The recent flood in Poland has taken a heavy toll. More than 14 people have been killed and thousands evacuated. The damage from the Oder flood is estimated to exceed $2.5 billion. The Polish government has already promised to disburse $46 million to people in the most heavily affected regions, about $1,800 per household. Such disaster relief provided by the government is clearly vital to help those affected by the flood. But do affected citizens electorally reward such rapid policy responses to natural disasters and how long will their gratitude last?

Jens Hainmueller (MIT) and I address this question in a study that exploits the 2002 Elbe flooding in Germany as a natural experiment to estimate the short- and long-term electoral returns to disaster relief. Given the well known “peak-and-end” rule for forming retrospective judgments, the 2002 Elbe flooding provides an ideal case to establish an upper bound for the longevity of voter gratitude, as the incumbent’s policy response to the flood was both “peak” and “end” — it was massive and occurred immediately prior to a federal election.

Affected versus Unaffected Electoral Districts in the 2002 Election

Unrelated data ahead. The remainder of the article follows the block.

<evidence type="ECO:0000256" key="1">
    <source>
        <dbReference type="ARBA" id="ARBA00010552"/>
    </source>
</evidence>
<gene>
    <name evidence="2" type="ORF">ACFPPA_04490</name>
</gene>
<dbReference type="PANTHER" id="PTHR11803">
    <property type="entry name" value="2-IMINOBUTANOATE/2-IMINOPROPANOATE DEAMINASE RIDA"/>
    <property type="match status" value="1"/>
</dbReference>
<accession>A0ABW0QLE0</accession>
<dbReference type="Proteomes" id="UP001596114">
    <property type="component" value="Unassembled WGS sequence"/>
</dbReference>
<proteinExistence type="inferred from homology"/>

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Traffic policemen, overspeed monitoring, and how to recruit PhD students in political science

Our International Political Economy research group is currently looking for a new PhD student. One of the challenges when trying to recruit the smartest and most motivated students in the discipline is to write a good job ad, one that will attract the right people. When trying to write the perfect job ad, inspiration comes in mysterious ways. I recently came across an interesting job ad with which the police of the canton Zürich tried to recruit new policemen for doing overspeed monitoring. The picture (see below) was telling and the headline obviously tried to appeal to adventurous and power-seeking young people: “Wir machen Sie zum Raserschreck” (We make you a speeder hunter). The ad showed a young policemen behind a speed camera, watching out to catch yet another speeder.

Speeder Hunter Job Ad, Canton Zurich Police